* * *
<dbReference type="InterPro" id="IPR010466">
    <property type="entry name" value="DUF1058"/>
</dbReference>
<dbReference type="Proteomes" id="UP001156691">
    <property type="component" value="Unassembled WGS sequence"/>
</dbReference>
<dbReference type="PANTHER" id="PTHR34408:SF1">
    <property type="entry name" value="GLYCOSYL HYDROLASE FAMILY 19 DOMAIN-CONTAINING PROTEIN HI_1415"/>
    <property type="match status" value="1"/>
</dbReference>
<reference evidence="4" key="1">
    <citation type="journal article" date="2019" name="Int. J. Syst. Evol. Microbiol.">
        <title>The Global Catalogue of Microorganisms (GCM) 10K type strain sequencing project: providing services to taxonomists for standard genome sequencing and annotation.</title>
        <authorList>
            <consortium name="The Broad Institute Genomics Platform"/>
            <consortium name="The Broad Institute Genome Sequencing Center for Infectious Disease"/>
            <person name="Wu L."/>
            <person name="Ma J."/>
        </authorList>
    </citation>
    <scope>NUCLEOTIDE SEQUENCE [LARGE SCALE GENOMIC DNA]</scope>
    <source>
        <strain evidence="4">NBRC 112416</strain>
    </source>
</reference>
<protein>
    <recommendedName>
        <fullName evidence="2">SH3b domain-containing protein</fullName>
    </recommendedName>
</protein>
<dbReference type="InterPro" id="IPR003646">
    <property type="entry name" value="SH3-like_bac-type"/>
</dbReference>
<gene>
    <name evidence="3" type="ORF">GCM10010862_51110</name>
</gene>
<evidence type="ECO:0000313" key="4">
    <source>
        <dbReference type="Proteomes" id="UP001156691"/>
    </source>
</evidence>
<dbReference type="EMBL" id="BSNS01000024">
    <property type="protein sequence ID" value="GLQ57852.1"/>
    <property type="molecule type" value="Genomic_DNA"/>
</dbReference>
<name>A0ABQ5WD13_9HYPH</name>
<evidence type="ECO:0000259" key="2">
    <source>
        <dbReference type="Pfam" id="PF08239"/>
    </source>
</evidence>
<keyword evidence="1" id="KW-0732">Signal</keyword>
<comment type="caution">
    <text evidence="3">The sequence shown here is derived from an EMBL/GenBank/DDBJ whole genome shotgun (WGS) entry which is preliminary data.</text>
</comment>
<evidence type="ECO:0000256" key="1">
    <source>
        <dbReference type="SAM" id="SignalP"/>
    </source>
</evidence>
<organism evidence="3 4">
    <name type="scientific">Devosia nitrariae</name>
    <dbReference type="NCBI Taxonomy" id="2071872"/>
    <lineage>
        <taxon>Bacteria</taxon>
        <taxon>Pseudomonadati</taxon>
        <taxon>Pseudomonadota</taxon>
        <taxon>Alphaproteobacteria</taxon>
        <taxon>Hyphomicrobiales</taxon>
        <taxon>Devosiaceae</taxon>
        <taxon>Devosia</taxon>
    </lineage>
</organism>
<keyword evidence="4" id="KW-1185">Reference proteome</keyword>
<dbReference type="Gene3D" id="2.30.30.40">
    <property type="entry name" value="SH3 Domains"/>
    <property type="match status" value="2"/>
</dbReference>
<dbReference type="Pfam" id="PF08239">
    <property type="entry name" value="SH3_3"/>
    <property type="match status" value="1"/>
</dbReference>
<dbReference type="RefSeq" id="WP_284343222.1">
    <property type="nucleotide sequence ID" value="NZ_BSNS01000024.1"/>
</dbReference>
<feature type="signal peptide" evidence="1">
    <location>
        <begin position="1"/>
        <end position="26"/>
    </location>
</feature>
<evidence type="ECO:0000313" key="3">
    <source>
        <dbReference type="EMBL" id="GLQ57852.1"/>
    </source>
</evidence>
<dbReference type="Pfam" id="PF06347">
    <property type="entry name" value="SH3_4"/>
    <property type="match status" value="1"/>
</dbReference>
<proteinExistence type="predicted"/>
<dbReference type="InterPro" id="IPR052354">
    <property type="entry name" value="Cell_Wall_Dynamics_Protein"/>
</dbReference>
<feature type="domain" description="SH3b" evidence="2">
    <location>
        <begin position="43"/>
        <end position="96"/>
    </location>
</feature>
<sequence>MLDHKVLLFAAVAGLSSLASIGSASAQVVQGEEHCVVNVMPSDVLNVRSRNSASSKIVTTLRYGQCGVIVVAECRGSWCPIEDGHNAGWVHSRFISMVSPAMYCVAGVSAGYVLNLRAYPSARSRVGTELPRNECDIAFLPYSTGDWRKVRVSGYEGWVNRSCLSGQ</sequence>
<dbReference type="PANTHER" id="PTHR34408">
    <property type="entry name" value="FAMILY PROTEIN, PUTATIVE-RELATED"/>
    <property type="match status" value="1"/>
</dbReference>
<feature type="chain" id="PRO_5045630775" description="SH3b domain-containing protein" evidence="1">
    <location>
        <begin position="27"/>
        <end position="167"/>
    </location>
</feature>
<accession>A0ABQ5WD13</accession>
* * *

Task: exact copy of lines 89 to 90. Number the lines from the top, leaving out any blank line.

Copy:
        <end position="26"/>
    </location>